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I keep a lump of about 2-3oz of dough from the last loaf
On Saturday morning I dissolve this in 5floz warm water and mix in 6oz rye flour and 2oz strong white. It is a stickey but firmish dough. Knead to mix then leave in a warmish place in the kitchen, in a bowl covered with cling film.
On Sunday morning, take off the cling film and have a good sniff because it should be delicious and sharply CO2y.
Dissolve in some of 30floz warm water in a big mixing bowl. Add some of 2.5 lbs of strong white flour with 1.5 tsps of quick yeast (such as Doves' Farm) and 6 tsp salt. Then add water and flour and mix in as it goes. Mix it up and scrape out all the flour and dump it onto the worktop which you have cleared of bulbs of garlic and 5mm allen keys.
Wash out the bowl now because it will be a bugger to clean later.
Knead the dough. Wear short sleeves and take rings and watches off.
Knead the dough for about 10 mins and it should go nice and stretchy and begin to fight back towards the end. How wet the dough should be is a matter of experience. I think I tend to have it quite wet, but too wet and it flops before rising. But more water makes it rise more and you can persuade the gluten to develop more.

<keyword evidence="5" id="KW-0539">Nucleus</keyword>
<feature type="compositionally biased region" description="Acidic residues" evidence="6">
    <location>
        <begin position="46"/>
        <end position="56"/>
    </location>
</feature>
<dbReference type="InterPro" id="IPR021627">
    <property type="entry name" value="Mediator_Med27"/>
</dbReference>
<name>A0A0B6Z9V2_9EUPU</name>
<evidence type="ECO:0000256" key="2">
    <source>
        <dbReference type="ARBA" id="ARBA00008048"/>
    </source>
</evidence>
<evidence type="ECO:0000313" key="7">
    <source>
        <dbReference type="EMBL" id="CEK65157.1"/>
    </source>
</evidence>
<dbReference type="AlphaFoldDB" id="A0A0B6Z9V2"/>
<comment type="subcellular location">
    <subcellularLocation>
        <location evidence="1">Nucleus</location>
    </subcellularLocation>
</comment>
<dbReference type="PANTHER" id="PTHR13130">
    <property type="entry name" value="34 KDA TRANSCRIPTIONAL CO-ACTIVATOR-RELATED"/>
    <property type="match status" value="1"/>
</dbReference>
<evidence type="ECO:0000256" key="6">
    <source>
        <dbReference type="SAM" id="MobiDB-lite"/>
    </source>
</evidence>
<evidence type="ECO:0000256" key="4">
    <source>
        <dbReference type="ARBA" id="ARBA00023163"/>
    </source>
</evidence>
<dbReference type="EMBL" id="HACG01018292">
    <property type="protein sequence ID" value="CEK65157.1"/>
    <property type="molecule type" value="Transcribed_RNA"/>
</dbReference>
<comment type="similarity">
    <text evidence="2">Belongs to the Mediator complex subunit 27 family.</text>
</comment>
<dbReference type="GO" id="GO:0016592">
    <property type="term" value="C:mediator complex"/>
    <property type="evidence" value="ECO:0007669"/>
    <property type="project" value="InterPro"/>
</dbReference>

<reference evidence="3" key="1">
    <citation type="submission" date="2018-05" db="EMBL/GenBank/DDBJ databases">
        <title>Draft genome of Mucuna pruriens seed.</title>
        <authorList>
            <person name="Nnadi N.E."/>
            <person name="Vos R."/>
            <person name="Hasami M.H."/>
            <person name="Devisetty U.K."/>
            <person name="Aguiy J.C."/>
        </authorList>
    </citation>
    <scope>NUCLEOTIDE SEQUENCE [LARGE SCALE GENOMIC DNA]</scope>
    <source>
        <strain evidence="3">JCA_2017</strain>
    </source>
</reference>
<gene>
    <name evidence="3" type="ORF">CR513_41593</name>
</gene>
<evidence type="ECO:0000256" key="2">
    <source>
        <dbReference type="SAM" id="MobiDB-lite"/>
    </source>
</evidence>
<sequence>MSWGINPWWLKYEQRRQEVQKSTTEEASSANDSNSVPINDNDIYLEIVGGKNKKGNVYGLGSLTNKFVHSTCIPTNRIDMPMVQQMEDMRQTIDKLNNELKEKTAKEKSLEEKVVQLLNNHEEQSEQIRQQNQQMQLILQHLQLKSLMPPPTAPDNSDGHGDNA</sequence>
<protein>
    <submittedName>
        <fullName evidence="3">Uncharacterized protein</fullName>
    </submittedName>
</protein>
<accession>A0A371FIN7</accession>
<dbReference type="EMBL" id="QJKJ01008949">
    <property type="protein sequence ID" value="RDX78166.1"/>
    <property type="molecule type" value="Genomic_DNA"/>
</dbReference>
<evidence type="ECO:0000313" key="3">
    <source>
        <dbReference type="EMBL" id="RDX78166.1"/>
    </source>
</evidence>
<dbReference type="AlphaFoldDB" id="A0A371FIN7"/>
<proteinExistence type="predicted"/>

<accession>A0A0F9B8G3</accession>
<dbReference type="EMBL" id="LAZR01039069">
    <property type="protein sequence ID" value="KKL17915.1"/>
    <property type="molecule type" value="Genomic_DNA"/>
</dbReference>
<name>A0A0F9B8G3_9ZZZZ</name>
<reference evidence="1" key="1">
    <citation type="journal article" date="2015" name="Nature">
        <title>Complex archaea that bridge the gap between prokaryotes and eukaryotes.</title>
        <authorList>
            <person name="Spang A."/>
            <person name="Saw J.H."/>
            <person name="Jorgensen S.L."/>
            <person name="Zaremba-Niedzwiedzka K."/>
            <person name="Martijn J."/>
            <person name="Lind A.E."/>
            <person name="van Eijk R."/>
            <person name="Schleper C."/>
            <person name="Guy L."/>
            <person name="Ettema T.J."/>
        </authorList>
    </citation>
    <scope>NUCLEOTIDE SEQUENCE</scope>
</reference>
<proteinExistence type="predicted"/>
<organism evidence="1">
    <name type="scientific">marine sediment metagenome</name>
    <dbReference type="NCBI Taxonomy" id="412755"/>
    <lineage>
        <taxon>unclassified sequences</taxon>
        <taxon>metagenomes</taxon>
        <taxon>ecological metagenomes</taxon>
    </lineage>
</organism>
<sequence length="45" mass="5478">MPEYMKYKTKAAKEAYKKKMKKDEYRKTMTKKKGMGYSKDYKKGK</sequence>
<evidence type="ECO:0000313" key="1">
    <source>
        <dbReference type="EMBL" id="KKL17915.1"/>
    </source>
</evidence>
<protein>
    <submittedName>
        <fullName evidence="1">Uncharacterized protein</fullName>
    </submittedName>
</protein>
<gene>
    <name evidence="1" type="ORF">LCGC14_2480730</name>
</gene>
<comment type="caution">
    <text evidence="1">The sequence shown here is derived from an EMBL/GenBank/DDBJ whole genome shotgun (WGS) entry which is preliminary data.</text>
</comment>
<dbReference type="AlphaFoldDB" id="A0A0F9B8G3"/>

The kneading action is more of a stretching and folding than bashing. It is fairly relaxing but not if you are in a hurry eg want to go cycling.
Scrape the dough together taking all bits off the worktop, then scrape as much off your hands. The rye makes it sticky which is a pain but rye makes it taste nice.
Now wash the gunk off your hands and this is the tediuos bit. Wash and dry the bowl and tip the dough into it. Cover with oiled cling film and a damp tea towel. Then leave somewhere warmish.
Now how long the dough takes to rise is up to the dough. In winter I can leave it on the boiler and it will rise after 3 hours which is about as long as you can face a ride on sunday morning. In the summer it will take about the same. In a fickle spring day who knows, especially when you have friends visiting. If you do complete sour dough (no added yeast) it is even less predictable and will ruin your life even if it does taste fab (but that is what Brosh is there for).
When it has risen, tip it out again, remembering to clear away the 5mm allen key inner tube whatever has just been in your pockets. Tipping it out is quite fun because it goes like an alien blob thing. Save off 2-3 oz for next week. Oil 2 tins. Divide the dough into 2 pieces and mix in whatever you fancy, eg sesame seeds, more sesame seeds, some other seeds, fennel, poppy, walnuts. Shape into loaf shapes, sprinkle with a lot of sesame seeds and some flour so that it's dry enough outside to pick up and drop into the tin.
Then cover with cling film and go through the rising business again.
Slash the tops with a sharp knife (not always that easy if the dough is wet) and cook. Mine goes in at gas 7 for 10 mins then the top starts to brown so I turn it round for 10 mins more then reduce the heat. Maybe 40-45 total like this. Then take then out and turf out of the tins being carful that all the excess sesame seeds have gone onto a board or clean worktop. Put the bread back in for 10 mins until it is hard and holow when tapped. Scrape the sesame seeds off the worktop and eat them.